Look for Klay Thompson's stock to climb

LOOK FOR KLAY Thompson's draft stock to rise. He was shooting lights out at the recently concluded NBA draft combine in Chicago. Chad Ford of ESPN dubbed Thompson's work "the most impressive shooting performance of the camp." Up to now, most draft forecasters have had Thompson going in next month's draft somewhere in the middle of the first round.

Another thing going Klay Thompson's way is height. Long listed as 6-6, he came out of the combine measuring a little over 6-7 with his shoes on, according to Yahoo.com.

Speaking of Klay, Bud Withers of the Seattle Times did a nice story on him last week asking what the Thompson legacy is at WSU. As part of it all, Withers pondered whether Thompson is the greatest hooper ever at WSU. Withers' conclusion was the same as mine: NOPE.

That honor, based on leading his team to two trips to the Big Dance and a mountain of statistical support, belongs to one multi-dimensional Kyle Weaver -- the only baller in Pac-10 history with 1,000 points, 500 rebounds, 400 assists, 175 steals and 75 blocked shots.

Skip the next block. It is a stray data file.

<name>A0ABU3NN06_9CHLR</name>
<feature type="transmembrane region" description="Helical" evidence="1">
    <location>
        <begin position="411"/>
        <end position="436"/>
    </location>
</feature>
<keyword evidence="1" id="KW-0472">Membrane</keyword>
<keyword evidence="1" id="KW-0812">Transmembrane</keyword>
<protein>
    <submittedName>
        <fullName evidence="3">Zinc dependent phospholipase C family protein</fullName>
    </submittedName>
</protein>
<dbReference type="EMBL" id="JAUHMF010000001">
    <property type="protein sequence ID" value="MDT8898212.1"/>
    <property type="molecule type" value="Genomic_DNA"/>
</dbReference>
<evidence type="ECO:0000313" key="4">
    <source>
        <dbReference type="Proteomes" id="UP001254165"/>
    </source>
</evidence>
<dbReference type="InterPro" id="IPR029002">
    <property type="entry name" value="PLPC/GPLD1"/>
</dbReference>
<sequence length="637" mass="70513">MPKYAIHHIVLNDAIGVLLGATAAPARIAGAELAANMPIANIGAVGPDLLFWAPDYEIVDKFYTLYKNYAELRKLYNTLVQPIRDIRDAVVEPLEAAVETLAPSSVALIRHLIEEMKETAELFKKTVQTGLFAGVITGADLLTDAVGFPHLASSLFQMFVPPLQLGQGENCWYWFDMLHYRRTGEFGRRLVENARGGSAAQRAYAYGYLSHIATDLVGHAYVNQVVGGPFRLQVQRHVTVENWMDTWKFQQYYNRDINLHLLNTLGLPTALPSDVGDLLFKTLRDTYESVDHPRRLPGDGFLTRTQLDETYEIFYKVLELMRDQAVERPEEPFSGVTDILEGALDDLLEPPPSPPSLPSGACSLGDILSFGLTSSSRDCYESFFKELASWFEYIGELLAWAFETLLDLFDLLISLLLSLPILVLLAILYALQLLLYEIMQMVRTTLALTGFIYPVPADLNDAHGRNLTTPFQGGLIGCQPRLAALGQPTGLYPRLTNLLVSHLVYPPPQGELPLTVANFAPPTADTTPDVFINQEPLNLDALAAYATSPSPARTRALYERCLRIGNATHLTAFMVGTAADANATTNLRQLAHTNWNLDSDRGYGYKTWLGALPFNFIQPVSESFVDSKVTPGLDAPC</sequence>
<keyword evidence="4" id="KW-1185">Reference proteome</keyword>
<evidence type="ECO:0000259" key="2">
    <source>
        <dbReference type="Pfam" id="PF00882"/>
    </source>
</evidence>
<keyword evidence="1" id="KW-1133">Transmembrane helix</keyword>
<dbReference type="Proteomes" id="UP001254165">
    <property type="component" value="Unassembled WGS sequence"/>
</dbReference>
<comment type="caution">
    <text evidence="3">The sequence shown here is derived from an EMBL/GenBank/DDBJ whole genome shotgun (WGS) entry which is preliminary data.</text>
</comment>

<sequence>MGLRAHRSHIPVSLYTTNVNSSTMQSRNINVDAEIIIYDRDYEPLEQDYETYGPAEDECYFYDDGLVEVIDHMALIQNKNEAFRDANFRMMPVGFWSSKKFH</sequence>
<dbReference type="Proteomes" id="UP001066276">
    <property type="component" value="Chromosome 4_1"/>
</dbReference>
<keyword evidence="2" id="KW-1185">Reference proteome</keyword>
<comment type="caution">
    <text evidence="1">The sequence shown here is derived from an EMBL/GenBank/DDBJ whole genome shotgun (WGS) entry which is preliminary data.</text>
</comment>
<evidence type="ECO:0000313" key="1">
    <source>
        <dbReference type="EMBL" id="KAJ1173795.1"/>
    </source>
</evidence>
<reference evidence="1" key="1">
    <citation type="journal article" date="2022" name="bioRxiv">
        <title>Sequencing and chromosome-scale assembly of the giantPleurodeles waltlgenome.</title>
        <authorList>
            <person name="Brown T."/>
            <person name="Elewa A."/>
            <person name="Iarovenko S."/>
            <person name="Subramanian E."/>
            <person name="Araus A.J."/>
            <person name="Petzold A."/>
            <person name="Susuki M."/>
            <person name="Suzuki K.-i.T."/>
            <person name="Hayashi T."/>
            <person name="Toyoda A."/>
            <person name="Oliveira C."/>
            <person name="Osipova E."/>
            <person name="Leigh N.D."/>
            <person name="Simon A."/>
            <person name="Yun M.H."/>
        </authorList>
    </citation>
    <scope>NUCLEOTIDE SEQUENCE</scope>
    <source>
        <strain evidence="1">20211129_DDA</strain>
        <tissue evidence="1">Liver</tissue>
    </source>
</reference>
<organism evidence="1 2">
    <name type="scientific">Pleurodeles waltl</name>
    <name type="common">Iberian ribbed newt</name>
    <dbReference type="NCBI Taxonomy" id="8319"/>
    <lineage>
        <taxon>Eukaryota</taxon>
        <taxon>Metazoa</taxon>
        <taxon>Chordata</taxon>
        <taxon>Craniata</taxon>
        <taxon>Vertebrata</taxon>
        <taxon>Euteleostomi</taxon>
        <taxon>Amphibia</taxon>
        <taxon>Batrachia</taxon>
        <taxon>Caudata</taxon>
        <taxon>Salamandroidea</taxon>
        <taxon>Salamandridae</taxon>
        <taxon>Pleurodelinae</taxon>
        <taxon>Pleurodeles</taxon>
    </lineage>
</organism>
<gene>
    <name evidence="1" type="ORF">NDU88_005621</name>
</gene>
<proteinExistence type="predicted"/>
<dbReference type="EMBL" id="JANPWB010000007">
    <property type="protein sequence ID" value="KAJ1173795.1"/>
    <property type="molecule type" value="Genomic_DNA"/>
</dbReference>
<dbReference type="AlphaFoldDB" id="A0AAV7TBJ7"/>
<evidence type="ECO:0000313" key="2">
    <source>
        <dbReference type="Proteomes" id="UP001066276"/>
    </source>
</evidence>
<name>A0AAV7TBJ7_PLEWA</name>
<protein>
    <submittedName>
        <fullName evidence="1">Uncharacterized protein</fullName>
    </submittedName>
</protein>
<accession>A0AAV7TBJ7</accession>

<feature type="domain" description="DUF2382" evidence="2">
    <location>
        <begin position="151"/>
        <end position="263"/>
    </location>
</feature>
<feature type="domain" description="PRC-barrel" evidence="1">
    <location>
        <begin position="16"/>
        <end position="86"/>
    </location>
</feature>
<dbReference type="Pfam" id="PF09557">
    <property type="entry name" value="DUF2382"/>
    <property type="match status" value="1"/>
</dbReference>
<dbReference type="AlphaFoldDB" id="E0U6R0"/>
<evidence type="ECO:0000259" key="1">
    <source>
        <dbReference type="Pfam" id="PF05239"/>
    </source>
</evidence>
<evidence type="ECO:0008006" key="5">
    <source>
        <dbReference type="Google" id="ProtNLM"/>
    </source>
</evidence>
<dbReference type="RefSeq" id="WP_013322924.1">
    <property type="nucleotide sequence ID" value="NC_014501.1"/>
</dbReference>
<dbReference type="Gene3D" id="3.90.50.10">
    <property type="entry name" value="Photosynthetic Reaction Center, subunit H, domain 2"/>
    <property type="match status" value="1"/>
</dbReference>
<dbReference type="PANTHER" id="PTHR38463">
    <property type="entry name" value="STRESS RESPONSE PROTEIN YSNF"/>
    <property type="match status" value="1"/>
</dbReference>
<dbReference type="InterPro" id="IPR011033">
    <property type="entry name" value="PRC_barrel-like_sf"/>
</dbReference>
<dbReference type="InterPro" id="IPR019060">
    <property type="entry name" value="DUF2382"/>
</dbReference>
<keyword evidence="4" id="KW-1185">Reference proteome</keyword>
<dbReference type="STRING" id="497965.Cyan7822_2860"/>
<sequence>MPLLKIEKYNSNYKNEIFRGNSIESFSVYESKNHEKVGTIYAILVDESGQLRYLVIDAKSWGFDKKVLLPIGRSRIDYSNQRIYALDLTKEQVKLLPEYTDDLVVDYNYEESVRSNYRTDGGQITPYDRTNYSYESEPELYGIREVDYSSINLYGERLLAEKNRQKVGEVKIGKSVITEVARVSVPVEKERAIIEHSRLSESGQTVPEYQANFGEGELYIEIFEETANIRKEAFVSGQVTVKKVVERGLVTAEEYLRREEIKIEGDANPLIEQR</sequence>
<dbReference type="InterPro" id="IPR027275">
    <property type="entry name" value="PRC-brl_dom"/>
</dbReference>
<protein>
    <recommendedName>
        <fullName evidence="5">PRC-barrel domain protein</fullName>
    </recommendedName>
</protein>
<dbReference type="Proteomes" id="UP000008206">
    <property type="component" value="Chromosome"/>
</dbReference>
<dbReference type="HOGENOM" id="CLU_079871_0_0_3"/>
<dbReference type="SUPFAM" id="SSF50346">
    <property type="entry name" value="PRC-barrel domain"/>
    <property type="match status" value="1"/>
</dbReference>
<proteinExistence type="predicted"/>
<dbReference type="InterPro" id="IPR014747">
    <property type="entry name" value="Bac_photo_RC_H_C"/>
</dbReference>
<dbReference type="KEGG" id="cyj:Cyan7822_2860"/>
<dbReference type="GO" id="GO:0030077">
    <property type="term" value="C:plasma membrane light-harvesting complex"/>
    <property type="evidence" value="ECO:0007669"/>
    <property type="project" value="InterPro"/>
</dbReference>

For me, the debate isn't even close. I think Klay was tremendous, and will never forget his various outpourings on the Dawgs this past season. But in terms of overall impact on the program, I have to go enthusisatically with Weaver.

Besides Weaver and Thompson, others who I'd entertain in a discussion of the best ever – or at least in my lifetime – are Jim McKean, Steve Puidokas, Don Collins, Ike Fontaine, Mark Hendrickson and Bennie Seltzer. Another guy who no doubt would have been part of the discussion were it not for injury is Guy Williams, an uber-talent on George Raveling's last two WSU squads.

From that group, I'd go strongly with Collins, though I admit it's hard to justify not going with Puidokas, a scoring and rebounding machine who is the only hooper in WSU history to have his number retired. (For an interesting look at the life and times of Puidokas, head to the CF.C archives, which can be found in the middle of our front page.)

If Thompson is drafted No. 18 overall, as ESPN has predicted, he'll tie Collins as the highest-ever draft pick out of WSU. Collins, the Pac-10 Player of the Year and an AP All-American, went to Atlanta with the 18th pick in 1980. No other Cougars have been taken in the first round. Three have gone in the second round: Williams to Washington, with the 34th overall pick in 1983; Brian Quinnett to New York with the 50th overall in 1989; and Weaver to Charolotte in 2008 with the 38th overall pick.

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